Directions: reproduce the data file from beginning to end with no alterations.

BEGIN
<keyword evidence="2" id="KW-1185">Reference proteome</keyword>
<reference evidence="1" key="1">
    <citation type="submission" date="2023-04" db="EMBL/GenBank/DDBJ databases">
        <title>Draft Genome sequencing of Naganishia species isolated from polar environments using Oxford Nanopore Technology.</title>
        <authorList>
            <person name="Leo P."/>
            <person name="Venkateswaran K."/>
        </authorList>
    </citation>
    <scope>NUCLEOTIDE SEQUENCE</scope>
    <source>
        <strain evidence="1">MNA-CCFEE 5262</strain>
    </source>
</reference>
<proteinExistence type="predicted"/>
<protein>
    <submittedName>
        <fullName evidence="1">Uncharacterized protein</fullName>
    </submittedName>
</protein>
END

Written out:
<keyword evidence="2" id="KW-1185">Reference proteome</keyword>
<reference evidence="1" key="1">
    <citation type="submission" date="2023-04" db="EMBL/GenBank/DDBJ databases">
        <title>Draft Genome sequencing of Naganishia species isolated from polar environments using Oxford Nanopore Technology.</title>
        <authorList>
            <person name="Leo P."/>
            <person name="Venkateswaran K."/>
        </authorList>
    </citation>
    <scope>NUCLEOTIDE SEQUENCE</scope>
    <source>
        <strain evidence="1">MNA-CCFEE 5262</strain>
    </source>
</reference>
<proteinExistence type="predicted"/>
<protein>
    <submittedName>
        <fullName evidence="1">Uncharacterized protein</fullName>
    </submittedName>
</protein>